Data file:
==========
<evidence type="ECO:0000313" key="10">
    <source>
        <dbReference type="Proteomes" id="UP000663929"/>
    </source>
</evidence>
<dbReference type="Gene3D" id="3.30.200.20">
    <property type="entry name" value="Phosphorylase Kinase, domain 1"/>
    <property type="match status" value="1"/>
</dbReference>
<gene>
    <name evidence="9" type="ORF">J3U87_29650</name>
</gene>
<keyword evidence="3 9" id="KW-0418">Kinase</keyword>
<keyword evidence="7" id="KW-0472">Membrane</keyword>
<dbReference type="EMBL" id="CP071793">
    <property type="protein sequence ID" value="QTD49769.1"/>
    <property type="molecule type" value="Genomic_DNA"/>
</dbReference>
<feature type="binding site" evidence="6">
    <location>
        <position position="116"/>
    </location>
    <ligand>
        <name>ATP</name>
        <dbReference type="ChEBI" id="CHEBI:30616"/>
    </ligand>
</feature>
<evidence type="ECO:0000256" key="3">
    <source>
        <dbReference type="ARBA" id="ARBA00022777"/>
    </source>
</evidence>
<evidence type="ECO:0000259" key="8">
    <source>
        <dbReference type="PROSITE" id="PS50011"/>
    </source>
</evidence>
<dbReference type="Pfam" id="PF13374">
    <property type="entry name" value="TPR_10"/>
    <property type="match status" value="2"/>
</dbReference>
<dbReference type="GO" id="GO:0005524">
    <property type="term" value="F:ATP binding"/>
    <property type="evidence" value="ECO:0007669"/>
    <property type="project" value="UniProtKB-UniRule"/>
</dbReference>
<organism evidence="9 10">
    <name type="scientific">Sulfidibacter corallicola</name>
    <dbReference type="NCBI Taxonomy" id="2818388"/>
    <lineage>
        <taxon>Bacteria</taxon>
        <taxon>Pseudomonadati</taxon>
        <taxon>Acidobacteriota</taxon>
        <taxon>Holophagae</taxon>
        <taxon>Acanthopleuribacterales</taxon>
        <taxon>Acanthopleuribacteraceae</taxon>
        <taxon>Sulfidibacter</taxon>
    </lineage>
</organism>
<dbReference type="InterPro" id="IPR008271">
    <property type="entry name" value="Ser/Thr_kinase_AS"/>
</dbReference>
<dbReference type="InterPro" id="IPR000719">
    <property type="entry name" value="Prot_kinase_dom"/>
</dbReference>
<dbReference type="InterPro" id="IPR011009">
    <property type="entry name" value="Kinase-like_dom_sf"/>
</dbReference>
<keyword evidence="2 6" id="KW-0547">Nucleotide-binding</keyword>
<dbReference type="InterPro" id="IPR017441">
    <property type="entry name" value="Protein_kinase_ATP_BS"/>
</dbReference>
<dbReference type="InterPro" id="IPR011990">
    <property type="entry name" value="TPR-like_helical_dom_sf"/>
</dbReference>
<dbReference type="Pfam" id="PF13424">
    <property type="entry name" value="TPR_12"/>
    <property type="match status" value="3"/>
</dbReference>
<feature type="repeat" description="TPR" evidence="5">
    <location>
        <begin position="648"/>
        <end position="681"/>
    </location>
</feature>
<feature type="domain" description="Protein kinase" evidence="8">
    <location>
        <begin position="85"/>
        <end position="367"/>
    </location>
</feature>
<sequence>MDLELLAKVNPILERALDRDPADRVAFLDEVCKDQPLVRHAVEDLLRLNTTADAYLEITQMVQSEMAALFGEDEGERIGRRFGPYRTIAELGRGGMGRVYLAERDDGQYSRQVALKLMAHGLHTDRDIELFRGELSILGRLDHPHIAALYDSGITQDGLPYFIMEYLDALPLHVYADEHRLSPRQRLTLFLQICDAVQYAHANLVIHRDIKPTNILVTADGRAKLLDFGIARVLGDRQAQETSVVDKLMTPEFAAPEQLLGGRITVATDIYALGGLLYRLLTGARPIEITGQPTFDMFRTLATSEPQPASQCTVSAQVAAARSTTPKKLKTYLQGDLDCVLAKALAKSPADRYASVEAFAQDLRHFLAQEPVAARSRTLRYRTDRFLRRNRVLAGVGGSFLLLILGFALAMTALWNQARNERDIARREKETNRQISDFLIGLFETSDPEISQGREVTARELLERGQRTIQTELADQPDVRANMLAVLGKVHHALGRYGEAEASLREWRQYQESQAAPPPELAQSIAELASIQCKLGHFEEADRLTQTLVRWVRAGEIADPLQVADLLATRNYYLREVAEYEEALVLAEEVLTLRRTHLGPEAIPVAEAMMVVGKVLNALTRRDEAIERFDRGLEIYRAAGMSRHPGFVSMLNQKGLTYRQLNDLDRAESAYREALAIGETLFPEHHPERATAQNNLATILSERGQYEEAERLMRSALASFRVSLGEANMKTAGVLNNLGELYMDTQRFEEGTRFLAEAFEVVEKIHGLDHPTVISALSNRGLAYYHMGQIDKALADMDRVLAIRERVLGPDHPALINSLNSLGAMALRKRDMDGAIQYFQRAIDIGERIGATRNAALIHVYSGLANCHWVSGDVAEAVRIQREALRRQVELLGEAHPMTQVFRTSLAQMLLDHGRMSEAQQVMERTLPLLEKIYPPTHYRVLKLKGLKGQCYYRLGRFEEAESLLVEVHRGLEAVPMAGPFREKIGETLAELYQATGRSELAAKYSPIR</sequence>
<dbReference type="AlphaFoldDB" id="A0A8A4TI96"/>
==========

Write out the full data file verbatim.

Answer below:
<evidence type="ECO:0000313" key="10">
    <source>
        <dbReference type="Proteomes" id="UP000663929"/>
    </source>
</evidence>
<dbReference type="Gene3D" id="3.30.200.20">
    <property type="entry name" value="Phosphorylase Kinase, domain 1"/>
    <property type="match status" value="1"/>
</dbReference>
<gene>
    <name evidence="9" type="ORF">J3U87_29650</name>
</gene>
<keyword evidence="3 9" id="KW-0418">Kinase</keyword>
<keyword evidence="7" id="KW-0472">Membrane</keyword>
<dbReference type="EMBL" id="CP071793">
    <property type="protein sequence ID" value="QTD49769.1"/>
    <property type="molecule type" value="Genomic_DNA"/>
</dbReference>
<feature type="binding site" evidence="6">
    <location>
        <position position="116"/>
    </location>
    <ligand>
        <name>ATP</name>
        <dbReference type="ChEBI" id="CHEBI:30616"/>
    </ligand>
</feature>
<evidence type="ECO:0000256" key="3">
    <source>
        <dbReference type="ARBA" id="ARBA00022777"/>
    </source>
</evidence>
<evidence type="ECO:0000259" key="8">
    <source>
        <dbReference type="PROSITE" id="PS50011"/>
    </source>
</evidence>
<dbReference type="Pfam" id="PF13374">
    <property type="entry name" value="TPR_10"/>
    <property type="match status" value="2"/>
</dbReference>
<dbReference type="GO" id="GO:0005524">
    <property type="term" value="F:ATP binding"/>
    <property type="evidence" value="ECO:0007669"/>
    <property type="project" value="UniProtKB-UniRule"/>
</dbReference>
<organism evidence="9 10">
    <name type="scientific">Sulfidibacter corallicola</name>
    <dbReference type="NCBI Taxonomy" id="2818388"/>
    <lineage>
        <taxon>Bacteria</taxon>
        <taxon>Pseudomonadati</taxon>
        <taxon>Acidobacteriota</taxon>
        <taxon>Holophagae</taxon>
        <taxon>Acanthopleuribacterales</taxon>
        <taxon>Acanthopleuribacteraceae</taxon>
        <taxon>Sulfidibacter</taxon>
    </lineage>
</organism>
<dbReference type="InterPro" id="IPR008271">
    <property type="entry name" value="Ser/Thr_kinase_AS"/>
</dbReference>
<dbReference type="InterPro" id="IPR000719">
    <property type="entry name" value="Prot_kinase_dom"/>
</dbReference>
<dbReference type="InterPro" id="IPR011009">
    <property type="entry name" value="Kinase-like_dom_sf"/>
</dbReference>
<keyword evidence="2 6" id="KW-0547">Nucleotide-binding</keyword>
<dbReference type="InterPro" id="IPR017441">
    <property type="entry name" value="Protein_kinase_ATP_BS"/>
</dbReference>
<dbReference type="InterPro" id="IPR011990">
    <property type="entry name" value="TPR-like_helical_dom_sf"/>
</dbReference>
<dbReference type="Pfam" id="PF13424">
    <property type="entry name" value="TPR_12"/>
    <property type="match status" value="3"/>
</dbReference>
<feature type="repeat" description="TPR" evidence="5">
    <location>
        <begin position="648"/>
        <end position="681"/>
    </location>
</feature>
<feature type="domain" description="Protein kinase" evidence="8">
    <location>
        <begin position="85"/>
        <end position="367"/>
    </location>
</feature>
<sequence>MDLELLAKVNPILERALDRDPADRVAFLDEVCKDQPLVRHAVEDLLRLNTTADAYLEITQMVQSEMAALFGEDEGERIGRRFGPYRTIAELGRGGMGRVYLAERDDGQYSRQVALKLMAHGLHTDRDIELFRGELSILGRLDHPHIAALYDSGITQDGLPYFIMEYLDALPLHVYADEHRLSPRQRLTLFLQICDAVQYAHANLVIHRDIKPTNILVTADGRAKLLDFGIARVLGDRQAQETSVVDKLMTPEFAAPEQLLGGRITVATDIYALGGLLYRLLTGARPIEITGQPTFDMFRTLATSEPQPASQCTVSAQVAAARSTTPKKLKTYLQGDLDCVLAKALAKSPADRYASVEAFAQDLRHFLAQEPVAARSRTLRYRTDRFLRRNRVLAGVGGSFLLLILGFALAMTALWNQARNERDIARREKETNRQISDFLIGLFETSDPEISQGREVTARELLERGQRTIQTELADQPDVRANMLAVLGKVHHALGRYGEAEASLREWRQYQESQAAPPPELAQSIAELASIQCKLGHFEEADRLTQTLVRWVRAGEIADPLQVADLLATRNYYLREVAEYEEALVLAEEVLTLRRTHLGPEAIPVAEAMMVVGKVLNALTRRDEAIERFDRGLEIYRAAGMSRHPGFVSMLNQKGLTYRQLNDLDRAESAYREALAIGETLFPEHHPERATAQNNLATILSERGQYEEAERLMRSALASFRVSLGEANMKTAGVLNNLGELYMDTQRFEEGTRFLAEAFEVVEKIHGLDHPTVISALSNRGLAYYHMGQIDKALADMDRVLAIRERVLGPDHPALINSLNSLGAMALRKRDMDGAIQYFQRAIDIGERIGATRNAALIHVYSGLANCHWVSGDVAEAVRIQREALRRQVELLGEAHPMTQVFRTSLAQMLLDHGRMSEAQQVMERTLPLLEKIYPPTHYRVLKLKGLKGQCYYRLGRFEEAESLLVEVHRGLEAVPMAGPFREKIGETLAELYQATGRSELAAKYSPIR</sequence>
<dbReference type="AlphaFoldDB" id="A0A8A4TI96"/>